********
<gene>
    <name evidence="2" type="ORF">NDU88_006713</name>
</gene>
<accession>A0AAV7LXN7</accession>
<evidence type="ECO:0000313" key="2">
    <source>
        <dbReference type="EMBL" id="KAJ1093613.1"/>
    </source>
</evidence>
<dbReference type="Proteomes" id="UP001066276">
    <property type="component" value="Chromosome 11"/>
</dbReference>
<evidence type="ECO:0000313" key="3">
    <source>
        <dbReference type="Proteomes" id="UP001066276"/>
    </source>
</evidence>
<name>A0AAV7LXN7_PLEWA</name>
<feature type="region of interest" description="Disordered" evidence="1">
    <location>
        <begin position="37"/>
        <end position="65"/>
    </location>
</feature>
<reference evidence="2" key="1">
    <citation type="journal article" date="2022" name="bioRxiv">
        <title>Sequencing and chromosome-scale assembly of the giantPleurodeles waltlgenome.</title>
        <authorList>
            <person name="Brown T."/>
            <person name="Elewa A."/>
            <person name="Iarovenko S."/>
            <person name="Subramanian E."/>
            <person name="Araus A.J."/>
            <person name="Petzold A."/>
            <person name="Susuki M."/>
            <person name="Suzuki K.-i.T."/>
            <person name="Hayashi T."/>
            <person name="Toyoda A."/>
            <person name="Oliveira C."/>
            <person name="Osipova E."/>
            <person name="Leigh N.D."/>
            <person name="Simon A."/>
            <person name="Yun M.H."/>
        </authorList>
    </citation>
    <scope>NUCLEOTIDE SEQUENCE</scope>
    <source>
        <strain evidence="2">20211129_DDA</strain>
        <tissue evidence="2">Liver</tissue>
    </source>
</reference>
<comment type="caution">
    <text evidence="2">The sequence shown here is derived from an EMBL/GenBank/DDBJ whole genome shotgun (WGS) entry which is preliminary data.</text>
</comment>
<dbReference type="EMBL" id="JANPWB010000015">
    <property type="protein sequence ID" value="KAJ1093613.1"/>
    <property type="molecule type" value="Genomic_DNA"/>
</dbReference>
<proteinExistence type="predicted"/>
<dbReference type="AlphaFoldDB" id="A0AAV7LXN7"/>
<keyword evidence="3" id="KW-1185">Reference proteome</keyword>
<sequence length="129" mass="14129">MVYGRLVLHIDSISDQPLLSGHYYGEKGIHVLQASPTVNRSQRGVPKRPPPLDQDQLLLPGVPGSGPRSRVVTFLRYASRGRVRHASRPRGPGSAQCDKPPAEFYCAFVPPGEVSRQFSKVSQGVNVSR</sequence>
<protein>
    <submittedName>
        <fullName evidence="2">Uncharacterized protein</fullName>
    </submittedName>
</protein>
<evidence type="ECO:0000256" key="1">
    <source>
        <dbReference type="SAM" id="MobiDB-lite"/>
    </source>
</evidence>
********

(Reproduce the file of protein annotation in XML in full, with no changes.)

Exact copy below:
<gene>
    <name evidence="2" type="ORF">NDU88_006713</name>
</gene>
<accession>A0AAV7LXN7</accession>
<evidence type="ECO:0000313" key="2">
    <source>
        <dbReference type="EMBL" id="KAJ1093613.1"/>
    </source>
</evidence>
<dbReference type="Proteomes" id="UP001066276">
    <property type="component" value="Chromosome 11"/>
</dbReference>
<evidence type="ECO:0000313" key="3">
    <source>
        <dbReference type="Proteomes" id="UP001066276"/>
    </source>
</evidence>
<name>A0AAV7LXN7_PLEWA</name>
<feature type="region of interest" description="Disordered" evidence="1">
    <location>
        <begin position="37"/>
        <end position="65"/>
    </location>
</feature>
<reference evidence="2" key="1">
    <citation type="journal article" date="2022" name="bioRxiv">
        <title>Sequencing and chromosome-scale assembly of the giantPleurodeles waltlgenome.</title>
        <authorList>
            <person name="Brown T."/>
            <person name="Elewa A."/>
            <person name="Iarovenko S."/>
            <person name="Subramanian E."/>
            <person name="Araus A.J."/>
            <person name="Petzold A."/>
            <person name="Susuki M."/>
            <person name="Suzuki K.-i.T."/>
            <person name="Hayashi T."/>
            <person name="Toyoda A."/>
            <person name="Oliveira C."/>
            <person name="Osipova E."/>
            <person name="Leigh N.D."/>
            <person name="Simon A."/>
            <person name="Yun M.H."/>
        </authorList>
    </citation>
    <scope>NUCLEOTIDE SEQUENCE</scope>
    <source>
        <strain evidence="2">20211129_DDA</strain>
        <tissue evidence="2">Liver</tissue>
    </source>
</reference>
<comment type="caution">
    <text evidence="2">The sequence shown here is derived from an EMBL/GenBank/DDBJ whole genome shotgun (WGS) entry which is preliminary data.</text>
</comment>
<dbReference type="EMBL" id="JANPWB010000015">
    <property type="protein sequence ID" value="KAJ1093613.1"/>
    <property type="molecule type" value="Genomic_DNA"/>
</dbReference>
<proteinExistence type="predicted"/>
<dbReference type="AlphaFoldDB" id="A0AAV7LXN7"/>
<keyword evidence="3" id="KW-1185">Reference proteome</keyword>
<sequence length="129" mass="14129">MVYGRLVLHIDSISDQPLLSGHYYGEKGIHVLQASPTVNRSQRGVPKRPPPLDQDQLLLPGVPGSGPRSRVVTFLRYASRGRVRHASRPRGPGSAQCDKPPAEFYCAFVPPGEVSRQFSKVSQGVNVSR</sequence>
<protein>
    <submittedName>
        <fullName evidence="2">Uncharacterized protein</fullName>
    </submittedName>
</protein>
<evidence type="ECO:0000256" key="1">
    <source>
        <dbReference type="SAM" id="MobiDB-lite"/>
    </source>
</evidence>